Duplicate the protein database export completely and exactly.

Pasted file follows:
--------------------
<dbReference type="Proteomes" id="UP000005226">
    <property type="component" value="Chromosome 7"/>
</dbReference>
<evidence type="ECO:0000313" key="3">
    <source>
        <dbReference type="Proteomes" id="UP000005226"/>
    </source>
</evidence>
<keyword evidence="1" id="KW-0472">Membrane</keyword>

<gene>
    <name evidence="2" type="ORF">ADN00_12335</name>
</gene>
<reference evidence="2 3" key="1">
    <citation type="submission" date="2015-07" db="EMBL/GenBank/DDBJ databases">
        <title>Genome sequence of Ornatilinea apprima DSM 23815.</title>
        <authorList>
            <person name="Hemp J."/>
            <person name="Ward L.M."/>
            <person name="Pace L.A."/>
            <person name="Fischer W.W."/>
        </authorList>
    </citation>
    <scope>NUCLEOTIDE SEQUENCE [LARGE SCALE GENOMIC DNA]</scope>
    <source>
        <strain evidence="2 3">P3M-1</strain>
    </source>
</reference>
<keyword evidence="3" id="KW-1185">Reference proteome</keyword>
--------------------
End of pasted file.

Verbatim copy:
<dbReference type="Proteomes" id="UP000005226">
    <property type="component" value="Chromosome 7"/>
</dbReference>
<evidence type="ECO:0000313" key="3">
    <source>
        <dbReference type="Proteomes" id="UP000005226"/>
    </source>
</evidence>
<keyword evidence="1" id="KW-0472">Membrane</keyword>

<gene>
    <name evidence="2" type="ORF">ADN00_12335</name>
</gene>
<reference evidence="2 3" key="1">
    <citation type="submission" date="2015-07" db="EMBL/GenBank/DDBJ databases">
        <title>Genome sequence of Ornatilinea apprima DSM 23815.</title>
        <authorList>
            <person name="Hemp J."/>
            <person name="Ward L.M."/>
            <person name="Pace L.A."/>
            <person name="Fischer W.W."/>
        </authorList>
    </citation>
    <scope>NUCLEOTIDE SEQUENCE [LARGE SCALE GENOMIC DNA]</scope>
    <source>
        <strain evidence="2 3">P3M-1</strain>
    </source>
</reference>
<keyword evidence="3" id="KW-1185">Reference proteome</keyword>